The Vatican has once again turned its infallible back on women and homosexuals.
This time, the Catholic Church is making it easier for Anglicans to convert to Catholicism while still retaining many of their Anglican traditions. The aim of this move is to attract those who are uncomfortable with the Anglican Communion’s support of gay marriage and female priests and bishops.
And so the church that calls itself “universal” continues to be led by an exclusive group of homophobic, misogynic elitists who cling to outdated traditions and confuse moral authority with moral infallibility.
It’s times like these that I wish I had some say over the direction the Church chooses to take on issues of morality. Maybe it’s because I’m American and I’ve grown up in a society that promotes the principles of democracy and the rights of individuals. Or maybe it’s something more.
I used to believe that, while there are many paths to salvation, the Catholic Church offered the “straightest” of those paths, with its traditions extending all the way back to Jesus Christ himself.
But at the near-culmination of 16 years of Catholic education, that no longer seems to be the truth. Instead, I now find shallow arguments that prevent millions of good Catholics from being able to completely take part in their faith.
Take, for example, the Church’s theological argument for why women cannot join the clergy. In short, it’s based on nothing more than flimsy logic covered in a veil of metaphorical nonsense that is borderline – no, outright – sexual discrimination.
And it’s not just women that are affected by this decision. I feel as though all of us are being deprived of the scriptural interpretation and spiritual guidance of a whole half of the Church.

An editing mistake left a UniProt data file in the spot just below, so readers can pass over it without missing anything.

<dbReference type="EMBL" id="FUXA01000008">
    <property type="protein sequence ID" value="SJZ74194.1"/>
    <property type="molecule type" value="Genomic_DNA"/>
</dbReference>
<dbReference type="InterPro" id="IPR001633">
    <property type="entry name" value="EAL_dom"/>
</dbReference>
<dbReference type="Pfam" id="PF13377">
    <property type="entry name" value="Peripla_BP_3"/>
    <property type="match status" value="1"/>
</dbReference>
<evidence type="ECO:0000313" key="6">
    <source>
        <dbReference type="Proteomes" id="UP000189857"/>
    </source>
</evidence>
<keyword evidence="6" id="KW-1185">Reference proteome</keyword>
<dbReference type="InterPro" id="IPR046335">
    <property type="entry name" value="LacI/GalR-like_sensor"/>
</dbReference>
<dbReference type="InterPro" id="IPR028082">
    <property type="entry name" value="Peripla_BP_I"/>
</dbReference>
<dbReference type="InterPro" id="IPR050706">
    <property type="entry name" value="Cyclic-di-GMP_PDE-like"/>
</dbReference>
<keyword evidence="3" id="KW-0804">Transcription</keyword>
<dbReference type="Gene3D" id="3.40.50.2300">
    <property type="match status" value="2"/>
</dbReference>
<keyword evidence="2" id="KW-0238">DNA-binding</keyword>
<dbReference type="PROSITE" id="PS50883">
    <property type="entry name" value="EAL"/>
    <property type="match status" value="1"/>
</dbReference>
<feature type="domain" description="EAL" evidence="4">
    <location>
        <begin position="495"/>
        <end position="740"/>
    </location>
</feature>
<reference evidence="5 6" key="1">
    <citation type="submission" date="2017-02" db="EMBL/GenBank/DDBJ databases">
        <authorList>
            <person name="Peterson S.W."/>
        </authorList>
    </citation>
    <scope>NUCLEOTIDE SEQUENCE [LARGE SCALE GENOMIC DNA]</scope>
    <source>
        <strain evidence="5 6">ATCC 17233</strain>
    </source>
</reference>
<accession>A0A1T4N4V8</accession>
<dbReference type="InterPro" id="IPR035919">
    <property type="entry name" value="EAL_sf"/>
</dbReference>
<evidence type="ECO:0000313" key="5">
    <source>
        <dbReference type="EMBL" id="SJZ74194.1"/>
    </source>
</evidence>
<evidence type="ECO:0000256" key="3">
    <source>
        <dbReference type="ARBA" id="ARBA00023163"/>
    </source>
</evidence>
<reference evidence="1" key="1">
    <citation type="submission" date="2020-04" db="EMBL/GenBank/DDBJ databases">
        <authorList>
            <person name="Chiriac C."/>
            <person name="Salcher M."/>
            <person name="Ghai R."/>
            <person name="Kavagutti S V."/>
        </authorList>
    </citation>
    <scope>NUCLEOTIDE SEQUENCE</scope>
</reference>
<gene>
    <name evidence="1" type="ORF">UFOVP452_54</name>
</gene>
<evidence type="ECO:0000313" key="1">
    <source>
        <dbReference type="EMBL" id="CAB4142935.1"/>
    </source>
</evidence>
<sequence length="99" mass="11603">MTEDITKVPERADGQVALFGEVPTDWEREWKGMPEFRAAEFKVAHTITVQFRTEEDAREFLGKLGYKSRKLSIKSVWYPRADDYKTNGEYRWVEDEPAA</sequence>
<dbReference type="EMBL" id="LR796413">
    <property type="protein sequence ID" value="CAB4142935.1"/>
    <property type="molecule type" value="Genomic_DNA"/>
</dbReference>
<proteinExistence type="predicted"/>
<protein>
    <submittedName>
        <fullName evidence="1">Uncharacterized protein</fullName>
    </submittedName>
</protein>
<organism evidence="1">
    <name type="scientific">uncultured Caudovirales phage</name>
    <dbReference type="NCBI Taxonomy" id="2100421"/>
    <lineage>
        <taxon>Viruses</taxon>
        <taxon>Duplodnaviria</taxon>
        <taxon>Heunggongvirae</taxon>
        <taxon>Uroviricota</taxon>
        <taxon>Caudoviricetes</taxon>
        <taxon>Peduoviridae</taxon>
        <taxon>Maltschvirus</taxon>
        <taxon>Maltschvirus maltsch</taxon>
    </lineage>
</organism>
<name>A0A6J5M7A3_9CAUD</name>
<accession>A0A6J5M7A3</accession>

Then there’s the Church’s persistent stance against homosexual marriage, which just goes to show how disconnected the Vatican is from reality.
Why must the Church go about pretending that women are inferior and will forever remain that way, and that homosexuality is a “disease” that can be cured?
Perhaps it needs to be reminded that its history is far from perfect. Just look at how it persecuted Galileo in the seventeenth century for saying that the sun, not the earth, was the center of the universe.
It took the Church over 300 years to apologize for its ignorance towards Galileo. Will it take another 300 years to correct its bigoted treatment of women and homosexuals?
Part of the problem is a lack of accountability in the Vatican, which allows this Middle Age mentality of infallibility to persist. Although the Catholic Church has many sound theological and moral arguments, this latest decision seems to indicate that it is moving in the wrong direction, and most Catholics are powerless to prevent it.
So while I doubt that a movement in a “liberal” direction will happen any time soon, I also doubt that this latest decision will result in any sort of increase in Catholic conversions. In fact, by highlighting the bigotry of the Church, the Pope’s latest policy will almost certainly have the opposite effect.